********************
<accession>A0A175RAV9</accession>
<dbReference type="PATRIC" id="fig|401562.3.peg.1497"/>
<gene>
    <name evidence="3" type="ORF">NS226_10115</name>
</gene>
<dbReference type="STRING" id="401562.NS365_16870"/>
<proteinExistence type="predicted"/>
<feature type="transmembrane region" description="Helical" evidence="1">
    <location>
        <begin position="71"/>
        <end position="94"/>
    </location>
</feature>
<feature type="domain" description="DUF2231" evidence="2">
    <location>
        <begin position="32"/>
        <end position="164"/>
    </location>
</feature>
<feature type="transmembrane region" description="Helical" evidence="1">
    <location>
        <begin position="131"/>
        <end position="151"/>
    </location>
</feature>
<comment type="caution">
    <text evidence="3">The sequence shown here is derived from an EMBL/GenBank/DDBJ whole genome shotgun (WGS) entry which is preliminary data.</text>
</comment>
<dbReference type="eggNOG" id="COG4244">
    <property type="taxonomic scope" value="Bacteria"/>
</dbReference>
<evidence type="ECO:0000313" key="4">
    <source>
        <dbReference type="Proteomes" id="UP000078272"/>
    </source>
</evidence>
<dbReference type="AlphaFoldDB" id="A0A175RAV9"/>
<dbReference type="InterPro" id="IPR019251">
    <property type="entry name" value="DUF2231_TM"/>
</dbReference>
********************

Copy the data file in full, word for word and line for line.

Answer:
<accession>A0A175RAV9</accession>
<dbReference type="PATRIC" id="fig|401562.3.peg.1497"/>
<gene>
    <name evidence="3" type="ORF">NS226_10115</name>
</gene>
<dbReference type="STRING" id="401562.NS365_16870"/>
<proteinExistence type="predicted"/>
<feature type="transmembrane region" description="Helical" evidence="1">
    <location>
        <begin position="71"/>
        <end position="94"/>
    </location>
</feature>
<feature type="domain" description="DUF2231" evidence="2">
    <location>
        <begin position="32"/>
        <end position="164"/>
    </location>
</feature>
<feature type="transmembrane region" description="Helical" evidence="1">
    <location>
        <begin position="131"/>
        <end position="151"/>
    </location>
</feature>
<comment type="caution">
    <text evidence="3">The sequence shown here is derived from an EMBL/GenBank/DDBJ whole genome shotgun (WGS) entry which is preliminary data.</text>
</comment>
<dbReference type="eggNOG" id="COG4244">
    <property type="taxonomic scope" value="Bacteria"/>
</dbReference>
<evidence type="ECO:0000313" key="4">
    <source>
        <dbReference type="Proteomes" id="UP000078272"/>
    </source>
</evidence>
<dbReference type="AlphaFoldDB" id="A0A175RAV9"/>
<dbReference type="InterPro" id="IPR019251">
    <property type="entry name" value="DUF2231_TM"/>
</dbReference>